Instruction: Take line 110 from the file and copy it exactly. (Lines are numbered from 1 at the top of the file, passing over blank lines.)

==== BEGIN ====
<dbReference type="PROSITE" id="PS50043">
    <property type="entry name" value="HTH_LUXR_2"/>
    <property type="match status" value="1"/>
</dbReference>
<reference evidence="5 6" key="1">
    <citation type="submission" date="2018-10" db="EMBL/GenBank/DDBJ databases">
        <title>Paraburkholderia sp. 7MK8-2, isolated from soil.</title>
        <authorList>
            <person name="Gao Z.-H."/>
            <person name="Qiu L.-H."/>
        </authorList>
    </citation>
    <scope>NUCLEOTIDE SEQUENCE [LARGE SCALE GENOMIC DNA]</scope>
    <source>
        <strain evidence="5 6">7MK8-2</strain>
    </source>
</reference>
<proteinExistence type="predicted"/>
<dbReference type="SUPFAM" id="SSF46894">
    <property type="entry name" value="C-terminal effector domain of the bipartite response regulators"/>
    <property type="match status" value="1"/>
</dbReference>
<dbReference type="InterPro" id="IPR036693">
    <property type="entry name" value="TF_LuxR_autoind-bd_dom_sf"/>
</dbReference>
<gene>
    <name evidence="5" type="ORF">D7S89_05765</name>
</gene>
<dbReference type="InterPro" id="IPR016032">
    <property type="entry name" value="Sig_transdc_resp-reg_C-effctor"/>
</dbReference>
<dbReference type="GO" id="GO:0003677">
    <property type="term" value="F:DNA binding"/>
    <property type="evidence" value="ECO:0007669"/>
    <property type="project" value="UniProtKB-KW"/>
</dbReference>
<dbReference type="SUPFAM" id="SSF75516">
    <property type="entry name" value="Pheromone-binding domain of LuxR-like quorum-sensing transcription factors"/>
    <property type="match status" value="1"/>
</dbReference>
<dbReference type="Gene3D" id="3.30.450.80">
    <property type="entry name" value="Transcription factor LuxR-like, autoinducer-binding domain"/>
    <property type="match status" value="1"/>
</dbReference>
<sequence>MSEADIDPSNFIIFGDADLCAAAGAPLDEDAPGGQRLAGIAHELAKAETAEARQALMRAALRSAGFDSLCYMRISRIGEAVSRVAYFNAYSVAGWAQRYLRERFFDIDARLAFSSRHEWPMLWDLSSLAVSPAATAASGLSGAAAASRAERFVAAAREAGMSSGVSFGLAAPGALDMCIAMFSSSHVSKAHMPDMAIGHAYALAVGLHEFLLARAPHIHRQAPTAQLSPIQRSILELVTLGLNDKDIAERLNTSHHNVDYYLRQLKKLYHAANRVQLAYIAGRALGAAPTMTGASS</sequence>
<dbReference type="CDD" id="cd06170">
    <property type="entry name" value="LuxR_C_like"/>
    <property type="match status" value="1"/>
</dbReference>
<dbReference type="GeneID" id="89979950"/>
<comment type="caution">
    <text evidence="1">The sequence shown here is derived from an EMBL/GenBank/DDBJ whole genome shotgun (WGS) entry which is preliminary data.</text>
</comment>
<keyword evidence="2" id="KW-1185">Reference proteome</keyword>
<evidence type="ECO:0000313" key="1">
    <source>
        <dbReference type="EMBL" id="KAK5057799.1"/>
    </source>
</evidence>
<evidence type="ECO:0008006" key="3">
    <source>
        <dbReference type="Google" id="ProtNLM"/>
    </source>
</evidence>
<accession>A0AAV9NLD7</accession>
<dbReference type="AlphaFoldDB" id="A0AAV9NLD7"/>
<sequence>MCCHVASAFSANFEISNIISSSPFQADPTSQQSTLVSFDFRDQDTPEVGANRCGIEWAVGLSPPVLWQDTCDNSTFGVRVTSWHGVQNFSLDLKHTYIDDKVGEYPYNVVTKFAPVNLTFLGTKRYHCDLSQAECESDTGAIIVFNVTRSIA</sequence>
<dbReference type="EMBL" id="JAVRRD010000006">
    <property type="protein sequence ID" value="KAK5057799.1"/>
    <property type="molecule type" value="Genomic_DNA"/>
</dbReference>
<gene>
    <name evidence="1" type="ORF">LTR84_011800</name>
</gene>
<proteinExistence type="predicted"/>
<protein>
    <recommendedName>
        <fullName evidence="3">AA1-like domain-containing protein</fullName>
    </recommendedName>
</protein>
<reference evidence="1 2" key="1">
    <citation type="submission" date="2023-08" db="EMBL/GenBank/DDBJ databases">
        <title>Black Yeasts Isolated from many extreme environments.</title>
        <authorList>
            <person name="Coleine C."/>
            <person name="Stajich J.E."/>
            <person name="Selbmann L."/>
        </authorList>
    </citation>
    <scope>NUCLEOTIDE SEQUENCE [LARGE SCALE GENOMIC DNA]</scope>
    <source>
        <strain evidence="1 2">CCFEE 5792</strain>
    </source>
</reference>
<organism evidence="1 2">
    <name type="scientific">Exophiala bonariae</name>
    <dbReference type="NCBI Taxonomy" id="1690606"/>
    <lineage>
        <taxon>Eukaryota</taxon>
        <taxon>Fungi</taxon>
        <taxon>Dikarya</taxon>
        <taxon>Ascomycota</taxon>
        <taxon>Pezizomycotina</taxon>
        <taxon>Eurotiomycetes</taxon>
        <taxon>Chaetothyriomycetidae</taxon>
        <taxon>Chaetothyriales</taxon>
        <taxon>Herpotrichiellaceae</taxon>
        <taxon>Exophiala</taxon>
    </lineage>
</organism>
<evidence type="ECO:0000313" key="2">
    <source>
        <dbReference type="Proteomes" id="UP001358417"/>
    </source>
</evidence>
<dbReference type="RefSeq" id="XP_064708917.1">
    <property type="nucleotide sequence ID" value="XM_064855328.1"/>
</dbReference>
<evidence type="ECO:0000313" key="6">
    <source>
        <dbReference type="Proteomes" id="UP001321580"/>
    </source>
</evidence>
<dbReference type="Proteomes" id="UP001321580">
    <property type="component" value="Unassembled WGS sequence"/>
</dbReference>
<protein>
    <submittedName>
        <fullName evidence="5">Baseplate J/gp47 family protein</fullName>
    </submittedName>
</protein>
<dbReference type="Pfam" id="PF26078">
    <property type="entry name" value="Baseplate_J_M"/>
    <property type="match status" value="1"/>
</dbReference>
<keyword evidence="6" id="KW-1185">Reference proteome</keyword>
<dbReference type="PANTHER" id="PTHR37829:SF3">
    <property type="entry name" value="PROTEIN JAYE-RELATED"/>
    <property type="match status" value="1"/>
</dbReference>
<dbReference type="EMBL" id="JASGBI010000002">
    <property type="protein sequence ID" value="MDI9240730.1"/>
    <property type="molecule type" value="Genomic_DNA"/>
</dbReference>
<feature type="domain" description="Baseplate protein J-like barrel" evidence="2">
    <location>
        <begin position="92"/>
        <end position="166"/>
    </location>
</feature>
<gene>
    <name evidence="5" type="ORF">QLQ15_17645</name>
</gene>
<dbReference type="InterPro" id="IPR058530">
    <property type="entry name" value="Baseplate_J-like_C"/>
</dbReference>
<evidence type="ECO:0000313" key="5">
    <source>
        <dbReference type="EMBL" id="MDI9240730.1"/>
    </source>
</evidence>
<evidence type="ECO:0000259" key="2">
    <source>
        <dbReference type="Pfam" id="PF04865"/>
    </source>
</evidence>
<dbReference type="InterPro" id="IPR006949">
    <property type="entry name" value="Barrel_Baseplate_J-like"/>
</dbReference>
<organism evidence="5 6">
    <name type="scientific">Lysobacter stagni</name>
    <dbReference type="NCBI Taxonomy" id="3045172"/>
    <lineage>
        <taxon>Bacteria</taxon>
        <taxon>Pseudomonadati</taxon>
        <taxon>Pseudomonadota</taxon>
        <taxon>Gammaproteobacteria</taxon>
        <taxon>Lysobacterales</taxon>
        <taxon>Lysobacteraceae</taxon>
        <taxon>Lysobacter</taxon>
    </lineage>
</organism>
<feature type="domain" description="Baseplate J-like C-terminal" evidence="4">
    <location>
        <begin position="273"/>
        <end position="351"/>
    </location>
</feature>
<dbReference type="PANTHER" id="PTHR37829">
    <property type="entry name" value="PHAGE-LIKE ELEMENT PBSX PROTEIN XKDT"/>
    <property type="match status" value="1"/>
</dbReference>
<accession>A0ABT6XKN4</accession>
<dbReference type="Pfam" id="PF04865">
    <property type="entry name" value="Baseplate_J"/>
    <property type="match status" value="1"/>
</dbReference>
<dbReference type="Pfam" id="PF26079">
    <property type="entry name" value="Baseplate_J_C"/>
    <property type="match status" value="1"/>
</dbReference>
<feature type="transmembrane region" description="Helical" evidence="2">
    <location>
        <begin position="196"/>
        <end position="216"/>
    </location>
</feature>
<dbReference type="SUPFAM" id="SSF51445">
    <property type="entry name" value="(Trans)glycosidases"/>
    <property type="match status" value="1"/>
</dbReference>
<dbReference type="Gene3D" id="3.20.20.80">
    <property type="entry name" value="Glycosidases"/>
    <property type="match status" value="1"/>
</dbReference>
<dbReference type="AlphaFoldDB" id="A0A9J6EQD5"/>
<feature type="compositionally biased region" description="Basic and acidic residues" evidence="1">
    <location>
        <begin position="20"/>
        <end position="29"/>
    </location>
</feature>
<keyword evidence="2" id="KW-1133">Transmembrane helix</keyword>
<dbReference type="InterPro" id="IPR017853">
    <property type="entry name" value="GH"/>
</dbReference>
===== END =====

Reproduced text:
</organism>